Seeking the common good also will serve the nation as it moves forward from the “unprecedented lack of civility and even rancor” of the national elections.
In a final afternoon session and later at a news conference that concluded the first meeting day, Archbishop Wilton D. Gregory of Atlanta returned to the tensions of the election year.
He is chairman of the new Task Force to Promote Peace in Our Communities, created in July by Archbishop Kurtz in response to the wave of violence in a number of communities following shootings by and of police. In his presentation, he urged the bishops to issue, sooner rather than later, a document on racism, given “postelection uncertainty” and that some of the tensions have only gotten worse following the presidential election.
Earlier in the day, the bishops heard an update from Cardinal Timothy M. Dolan of New York on the planning for a four-day church convocation exploring the Gospel in American life next July. More than 3,000 people reflecting the diversity of the U.S. Catholic Church are expected to participate. Cardinal Dolan urged bishops in each diocese to send a delegation to the event.
Cardinal Dolan also reported on a simple, but meaningful celebration being planned for when the USCCB turns 100 next year. Events marking the anniversary will take place Nov. 12 as the bishops convene for their 2017 fall assembly.
The anniversary events will include a program on formation, with presentations by Cardinal Dolan on the founding of what was originally the National Catholic War Council and Bishop Earl A. Boyea of Lansing, Michigan, on themes of common concern over the years.
Cardinal Pietro Parolin, Vatican secretary of state, will be principal celebrant of an anniversary Mass at Baltimore’s Basilica of the National Shrine of the Assumption of the Blessed Virgin Mary. Cardinal Marc Ouellet, prefect of the Congregation of Bishops, will deliver the homily.
In his report as chairman of the bishops’ Ad Hoc Committee for Religious Liberty, Baltimore’s Archbishop Lori said all U.S. bishops are required to speak out for religious freedom for all people of faith whose beliefs are compromised.
Bishops must equip laypeople to speak in the public arena about the necessity to protect religious liberty when interventions by government officials at any level infringe on the free practice of religion, he stressed.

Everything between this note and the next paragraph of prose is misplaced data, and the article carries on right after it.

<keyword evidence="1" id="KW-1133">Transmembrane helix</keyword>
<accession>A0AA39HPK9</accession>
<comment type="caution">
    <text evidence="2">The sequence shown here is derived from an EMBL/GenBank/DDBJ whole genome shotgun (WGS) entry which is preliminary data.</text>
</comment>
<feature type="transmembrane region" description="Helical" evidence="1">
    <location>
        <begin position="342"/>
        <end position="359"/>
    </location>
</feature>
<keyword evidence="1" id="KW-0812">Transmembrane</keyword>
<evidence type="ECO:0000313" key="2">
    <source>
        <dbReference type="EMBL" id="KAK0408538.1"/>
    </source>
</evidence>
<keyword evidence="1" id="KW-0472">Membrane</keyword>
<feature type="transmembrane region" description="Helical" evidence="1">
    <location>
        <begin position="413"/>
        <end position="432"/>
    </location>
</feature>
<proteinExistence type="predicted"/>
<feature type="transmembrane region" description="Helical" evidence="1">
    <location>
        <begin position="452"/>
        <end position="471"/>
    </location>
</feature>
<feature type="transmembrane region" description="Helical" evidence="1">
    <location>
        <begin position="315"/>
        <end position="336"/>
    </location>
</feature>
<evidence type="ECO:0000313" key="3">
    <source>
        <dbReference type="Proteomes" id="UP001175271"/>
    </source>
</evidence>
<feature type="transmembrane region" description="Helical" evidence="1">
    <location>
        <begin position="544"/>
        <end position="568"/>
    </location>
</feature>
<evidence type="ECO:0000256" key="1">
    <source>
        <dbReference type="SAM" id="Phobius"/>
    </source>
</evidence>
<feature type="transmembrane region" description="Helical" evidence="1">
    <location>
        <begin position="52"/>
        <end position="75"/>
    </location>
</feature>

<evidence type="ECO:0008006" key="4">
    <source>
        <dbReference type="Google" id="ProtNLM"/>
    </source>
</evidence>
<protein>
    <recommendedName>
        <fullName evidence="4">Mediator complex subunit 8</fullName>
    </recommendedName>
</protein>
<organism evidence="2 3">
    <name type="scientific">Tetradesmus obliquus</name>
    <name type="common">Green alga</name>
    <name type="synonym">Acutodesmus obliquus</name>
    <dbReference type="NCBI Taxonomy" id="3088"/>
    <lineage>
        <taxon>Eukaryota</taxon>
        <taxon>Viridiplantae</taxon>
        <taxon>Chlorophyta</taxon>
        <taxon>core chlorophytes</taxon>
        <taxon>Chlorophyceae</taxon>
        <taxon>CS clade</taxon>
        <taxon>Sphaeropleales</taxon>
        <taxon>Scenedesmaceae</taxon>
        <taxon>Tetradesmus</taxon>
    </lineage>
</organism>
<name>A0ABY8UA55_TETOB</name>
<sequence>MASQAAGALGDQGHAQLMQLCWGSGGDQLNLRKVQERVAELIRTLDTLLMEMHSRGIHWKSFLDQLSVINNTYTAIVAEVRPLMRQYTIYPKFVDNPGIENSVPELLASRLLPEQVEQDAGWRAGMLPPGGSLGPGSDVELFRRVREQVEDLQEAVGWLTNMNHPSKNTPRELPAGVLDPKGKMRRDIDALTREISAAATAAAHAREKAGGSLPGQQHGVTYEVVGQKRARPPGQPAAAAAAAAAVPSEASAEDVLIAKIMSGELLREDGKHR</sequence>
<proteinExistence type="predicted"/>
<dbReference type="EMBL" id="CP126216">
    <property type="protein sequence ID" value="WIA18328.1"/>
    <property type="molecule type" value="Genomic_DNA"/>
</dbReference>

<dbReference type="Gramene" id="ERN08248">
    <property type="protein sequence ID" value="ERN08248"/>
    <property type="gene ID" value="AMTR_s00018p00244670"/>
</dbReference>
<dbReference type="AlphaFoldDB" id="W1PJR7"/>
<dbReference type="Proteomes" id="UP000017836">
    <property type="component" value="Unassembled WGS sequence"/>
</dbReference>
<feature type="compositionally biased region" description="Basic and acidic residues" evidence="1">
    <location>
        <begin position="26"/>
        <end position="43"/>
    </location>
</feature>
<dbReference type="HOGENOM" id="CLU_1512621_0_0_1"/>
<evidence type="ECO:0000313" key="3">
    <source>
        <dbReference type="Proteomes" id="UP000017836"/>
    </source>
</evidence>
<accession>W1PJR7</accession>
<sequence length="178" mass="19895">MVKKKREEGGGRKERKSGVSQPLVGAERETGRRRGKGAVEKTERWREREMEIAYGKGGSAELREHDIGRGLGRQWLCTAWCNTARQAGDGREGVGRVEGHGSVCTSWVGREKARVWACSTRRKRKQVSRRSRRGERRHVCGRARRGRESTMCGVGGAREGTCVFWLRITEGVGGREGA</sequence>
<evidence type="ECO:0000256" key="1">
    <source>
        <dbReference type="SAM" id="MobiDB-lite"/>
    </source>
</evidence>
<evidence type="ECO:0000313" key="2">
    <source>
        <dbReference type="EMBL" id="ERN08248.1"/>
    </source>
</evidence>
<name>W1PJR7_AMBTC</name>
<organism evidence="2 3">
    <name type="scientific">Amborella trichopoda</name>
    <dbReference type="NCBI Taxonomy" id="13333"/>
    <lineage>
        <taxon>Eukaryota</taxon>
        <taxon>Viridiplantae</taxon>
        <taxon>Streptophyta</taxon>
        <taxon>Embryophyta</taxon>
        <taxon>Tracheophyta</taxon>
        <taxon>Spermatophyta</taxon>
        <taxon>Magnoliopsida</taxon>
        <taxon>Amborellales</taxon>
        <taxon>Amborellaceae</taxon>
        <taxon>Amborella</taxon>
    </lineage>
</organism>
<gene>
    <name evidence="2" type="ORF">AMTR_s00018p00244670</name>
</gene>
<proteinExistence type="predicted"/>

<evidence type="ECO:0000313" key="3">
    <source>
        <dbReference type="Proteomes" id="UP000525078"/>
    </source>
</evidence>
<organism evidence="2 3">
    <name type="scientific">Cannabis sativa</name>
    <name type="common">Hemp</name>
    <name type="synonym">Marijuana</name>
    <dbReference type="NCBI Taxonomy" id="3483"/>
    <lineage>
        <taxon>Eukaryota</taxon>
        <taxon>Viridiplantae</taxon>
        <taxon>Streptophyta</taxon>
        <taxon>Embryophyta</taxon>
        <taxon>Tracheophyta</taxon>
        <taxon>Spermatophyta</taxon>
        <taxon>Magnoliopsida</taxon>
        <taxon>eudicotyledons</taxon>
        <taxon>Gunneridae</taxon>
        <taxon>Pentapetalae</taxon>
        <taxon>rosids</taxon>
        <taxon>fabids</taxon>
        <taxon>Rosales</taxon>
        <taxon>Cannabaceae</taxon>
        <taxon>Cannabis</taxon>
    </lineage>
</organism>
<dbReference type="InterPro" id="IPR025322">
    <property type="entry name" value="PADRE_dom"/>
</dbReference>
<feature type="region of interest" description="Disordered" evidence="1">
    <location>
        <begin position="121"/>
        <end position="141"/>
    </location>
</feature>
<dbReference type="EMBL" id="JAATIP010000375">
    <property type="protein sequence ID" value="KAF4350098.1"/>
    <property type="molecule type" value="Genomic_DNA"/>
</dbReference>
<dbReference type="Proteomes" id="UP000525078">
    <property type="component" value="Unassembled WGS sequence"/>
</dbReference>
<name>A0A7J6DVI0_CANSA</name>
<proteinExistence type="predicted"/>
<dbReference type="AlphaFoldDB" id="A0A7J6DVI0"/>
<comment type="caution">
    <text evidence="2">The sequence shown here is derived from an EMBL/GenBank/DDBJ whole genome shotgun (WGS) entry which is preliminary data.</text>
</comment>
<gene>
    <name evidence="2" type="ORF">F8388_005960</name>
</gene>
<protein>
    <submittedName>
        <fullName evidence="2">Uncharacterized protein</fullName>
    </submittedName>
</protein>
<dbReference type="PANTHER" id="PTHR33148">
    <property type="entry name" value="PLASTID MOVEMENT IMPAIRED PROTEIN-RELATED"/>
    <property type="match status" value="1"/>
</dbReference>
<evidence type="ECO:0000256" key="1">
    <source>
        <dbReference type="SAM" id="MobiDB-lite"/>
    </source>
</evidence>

Cardinal Dolan, who is chairman of the bishops’ pro-life activities committee, also spent a few moments in the afternoon session to laud the work of Courage, an organization for gay Catholics who strive to remain faithful to Catholic teaching on sexual morality. “They do wonderful work,” he said. “They’re right in line with the wonderful outreach and pastoral solicitude Pope Francis has shown, and (have) tremendous respect for the dignity of the human person.”
Cardinal Dolan added, “They’re extraordinarily faithful to the church’s timeless teaching on chastity.” Moreover, he said, “they do great programs of formation for priests who would be called to this delicate ministry.”
Father Paul Check, who had run Courage for the past several years, was recalled by his home Diocese of Bridgeport, Connecticut, to minister there. He will be succeeded as director by Father Philip Bochanski, a priest of the Archdiocese of Philadelphia.
Most questions during the afternoon news conference focused on the postelection climate. Archbishop Gregory stressed that the church should play a role in helping restore peace in the current climate that is so inflamed.
He also pointed out that no political parties fully embrace all life issues, something that had been stressed by Chicago Cardinal Joseph Bernardin who died exactly 20 years ago.
On the issue of healing racial divides, he said the Catholic response should start at the parish level. “Words are cheap, actions stronger,” he added.
Archbishop Gomez spoke of the fear many immigrants have of possible deportation since Republican Donald Trump’s election as president. When asked if churches could possibly provide sanctuaries for this group, he said that was impossible to answer at this point.
Contributing to this story were Mark Pattison, Rhina Guidos, Carol Zimmermann and Dennis Sadowski.